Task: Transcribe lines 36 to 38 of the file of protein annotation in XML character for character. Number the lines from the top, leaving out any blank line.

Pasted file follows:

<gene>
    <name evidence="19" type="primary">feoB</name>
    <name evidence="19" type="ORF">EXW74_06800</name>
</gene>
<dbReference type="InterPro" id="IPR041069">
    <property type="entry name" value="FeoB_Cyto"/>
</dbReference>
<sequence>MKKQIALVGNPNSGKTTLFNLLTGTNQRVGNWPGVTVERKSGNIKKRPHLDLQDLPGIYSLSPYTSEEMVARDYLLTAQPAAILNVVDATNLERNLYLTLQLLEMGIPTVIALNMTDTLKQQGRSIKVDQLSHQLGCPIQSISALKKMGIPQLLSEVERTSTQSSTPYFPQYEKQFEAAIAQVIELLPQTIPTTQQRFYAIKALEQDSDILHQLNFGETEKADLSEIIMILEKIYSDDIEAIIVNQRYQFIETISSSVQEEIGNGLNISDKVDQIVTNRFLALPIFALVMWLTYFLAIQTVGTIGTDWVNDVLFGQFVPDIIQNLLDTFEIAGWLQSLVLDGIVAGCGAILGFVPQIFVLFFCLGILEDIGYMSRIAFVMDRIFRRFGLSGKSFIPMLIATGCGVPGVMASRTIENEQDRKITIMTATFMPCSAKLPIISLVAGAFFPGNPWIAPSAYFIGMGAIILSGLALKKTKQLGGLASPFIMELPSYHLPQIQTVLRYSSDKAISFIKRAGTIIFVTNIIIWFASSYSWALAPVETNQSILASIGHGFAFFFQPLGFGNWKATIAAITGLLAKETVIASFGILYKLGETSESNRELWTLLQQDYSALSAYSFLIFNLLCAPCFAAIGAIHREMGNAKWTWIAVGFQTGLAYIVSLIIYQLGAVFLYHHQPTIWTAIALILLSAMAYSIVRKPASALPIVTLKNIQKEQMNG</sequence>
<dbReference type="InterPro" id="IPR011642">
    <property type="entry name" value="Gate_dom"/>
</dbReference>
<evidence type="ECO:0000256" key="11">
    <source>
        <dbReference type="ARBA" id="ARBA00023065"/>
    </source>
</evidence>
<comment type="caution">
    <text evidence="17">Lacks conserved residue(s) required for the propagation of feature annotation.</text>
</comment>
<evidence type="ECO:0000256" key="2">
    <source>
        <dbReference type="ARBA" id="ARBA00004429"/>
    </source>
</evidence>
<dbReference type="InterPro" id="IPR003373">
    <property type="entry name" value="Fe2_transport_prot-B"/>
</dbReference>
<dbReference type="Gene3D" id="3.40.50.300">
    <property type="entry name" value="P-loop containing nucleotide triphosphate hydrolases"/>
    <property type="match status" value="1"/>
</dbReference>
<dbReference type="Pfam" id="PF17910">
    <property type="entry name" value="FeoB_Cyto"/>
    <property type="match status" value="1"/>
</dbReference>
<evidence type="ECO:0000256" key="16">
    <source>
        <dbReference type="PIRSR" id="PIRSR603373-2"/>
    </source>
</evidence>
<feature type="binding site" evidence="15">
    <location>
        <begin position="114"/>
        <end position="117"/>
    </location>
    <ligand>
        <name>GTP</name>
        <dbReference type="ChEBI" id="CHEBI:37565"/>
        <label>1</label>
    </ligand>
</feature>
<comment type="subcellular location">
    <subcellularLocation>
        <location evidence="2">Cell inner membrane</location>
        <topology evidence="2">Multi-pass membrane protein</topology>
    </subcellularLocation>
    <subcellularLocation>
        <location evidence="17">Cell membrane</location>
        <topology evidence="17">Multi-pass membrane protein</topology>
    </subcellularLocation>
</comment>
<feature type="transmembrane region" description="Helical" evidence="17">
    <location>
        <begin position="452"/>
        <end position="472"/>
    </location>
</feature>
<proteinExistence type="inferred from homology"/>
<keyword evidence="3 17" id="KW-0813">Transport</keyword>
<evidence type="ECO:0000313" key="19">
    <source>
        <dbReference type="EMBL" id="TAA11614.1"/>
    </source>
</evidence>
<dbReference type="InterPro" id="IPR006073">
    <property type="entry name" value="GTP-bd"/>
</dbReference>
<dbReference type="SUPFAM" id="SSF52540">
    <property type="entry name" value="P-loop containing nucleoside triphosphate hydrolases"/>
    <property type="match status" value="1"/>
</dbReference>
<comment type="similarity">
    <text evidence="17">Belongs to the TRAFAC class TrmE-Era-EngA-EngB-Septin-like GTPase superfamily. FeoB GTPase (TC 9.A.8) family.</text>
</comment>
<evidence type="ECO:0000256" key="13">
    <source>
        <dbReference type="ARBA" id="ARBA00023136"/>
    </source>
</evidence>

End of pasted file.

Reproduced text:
<evidence type="ECO:0000256" key="16">
    <source>
        <dbReference type="PIRSR" id="PIRSR603373-2"/>